It was then that she met J. Krishnamurti once more. He offered to help her and said his mother used to say that his hands had healing powers. Vimala, at first reluctant, agreed to a trial. During six sittings, Krishnamurti held his right palm on her head and left palm on her left ear. Finally, her bleeding stopped, fever disappeared and her lost hearing returned.

Her general health improved but the healing "played havoc with my mind," she remembers. "Right from the first sitting, something new and strange has been pulsating through every nerve - a very strong and forceful current of vibrations passing through the head and the whole body," she told Krishnamurti. "It is like the invasion of new awareness, irresistible and uncontrollable. It has swept away everything. It is strange to see the total mind being born anew." Krishnamurti replied, "You have a serious mind. You were listening to the talks which were sinking deep into your mind. They were operating all the time. One day you realized the Truth."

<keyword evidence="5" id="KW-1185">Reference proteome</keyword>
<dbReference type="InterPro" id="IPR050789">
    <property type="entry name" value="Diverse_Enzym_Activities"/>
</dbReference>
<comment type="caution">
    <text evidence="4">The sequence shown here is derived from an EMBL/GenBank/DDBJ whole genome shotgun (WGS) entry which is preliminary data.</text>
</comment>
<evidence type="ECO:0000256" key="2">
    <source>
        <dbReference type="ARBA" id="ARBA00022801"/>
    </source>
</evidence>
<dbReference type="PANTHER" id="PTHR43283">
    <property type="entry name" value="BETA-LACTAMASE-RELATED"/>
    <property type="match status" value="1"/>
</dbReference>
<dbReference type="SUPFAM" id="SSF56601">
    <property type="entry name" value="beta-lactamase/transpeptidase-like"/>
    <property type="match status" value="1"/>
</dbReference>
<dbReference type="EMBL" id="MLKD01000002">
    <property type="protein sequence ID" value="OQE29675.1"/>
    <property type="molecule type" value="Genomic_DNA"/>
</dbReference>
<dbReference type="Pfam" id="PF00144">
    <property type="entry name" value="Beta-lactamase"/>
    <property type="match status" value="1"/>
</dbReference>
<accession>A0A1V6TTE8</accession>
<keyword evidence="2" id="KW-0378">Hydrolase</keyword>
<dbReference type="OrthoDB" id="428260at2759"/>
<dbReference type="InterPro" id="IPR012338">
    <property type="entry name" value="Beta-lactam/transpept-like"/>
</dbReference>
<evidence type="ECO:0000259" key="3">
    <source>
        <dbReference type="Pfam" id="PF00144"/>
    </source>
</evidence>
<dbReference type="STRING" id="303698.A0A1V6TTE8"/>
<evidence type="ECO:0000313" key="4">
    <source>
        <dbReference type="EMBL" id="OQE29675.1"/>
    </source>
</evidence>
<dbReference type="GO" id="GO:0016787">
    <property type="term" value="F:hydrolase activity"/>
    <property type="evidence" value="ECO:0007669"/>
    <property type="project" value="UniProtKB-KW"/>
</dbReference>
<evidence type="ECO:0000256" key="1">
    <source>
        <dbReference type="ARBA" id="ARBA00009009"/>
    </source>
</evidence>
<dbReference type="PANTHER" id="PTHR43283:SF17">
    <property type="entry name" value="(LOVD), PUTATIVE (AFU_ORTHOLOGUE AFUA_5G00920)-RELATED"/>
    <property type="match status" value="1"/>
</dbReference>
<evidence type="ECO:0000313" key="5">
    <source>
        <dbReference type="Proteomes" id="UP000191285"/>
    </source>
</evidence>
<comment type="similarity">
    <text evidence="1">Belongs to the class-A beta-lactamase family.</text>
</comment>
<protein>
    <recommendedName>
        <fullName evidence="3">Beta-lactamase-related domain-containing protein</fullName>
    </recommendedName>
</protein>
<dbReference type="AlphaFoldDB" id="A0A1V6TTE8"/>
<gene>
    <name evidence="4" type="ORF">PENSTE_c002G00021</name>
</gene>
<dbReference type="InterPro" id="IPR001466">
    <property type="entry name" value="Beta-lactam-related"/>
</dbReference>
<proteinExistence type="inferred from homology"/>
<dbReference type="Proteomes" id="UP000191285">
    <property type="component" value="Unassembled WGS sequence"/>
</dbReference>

Vimalaji wrote to her father. "A tremendous tempest has swept away everything with one stroke. I wish I could describe how I witnessed the ego being torn to pieces and being thrown to the winds. The centre of thinking has dissolved into nothingness."

She has tried to describe the undescribable explosion in the following words: "My romance and search for the unknown ended abruptly. There is the beginning of a new life which has no purpose, direction or pattern. It is overwhelmingly fresh, unbelievably new, and keeps one ever alert, keen and insecure."

Against Religious Labels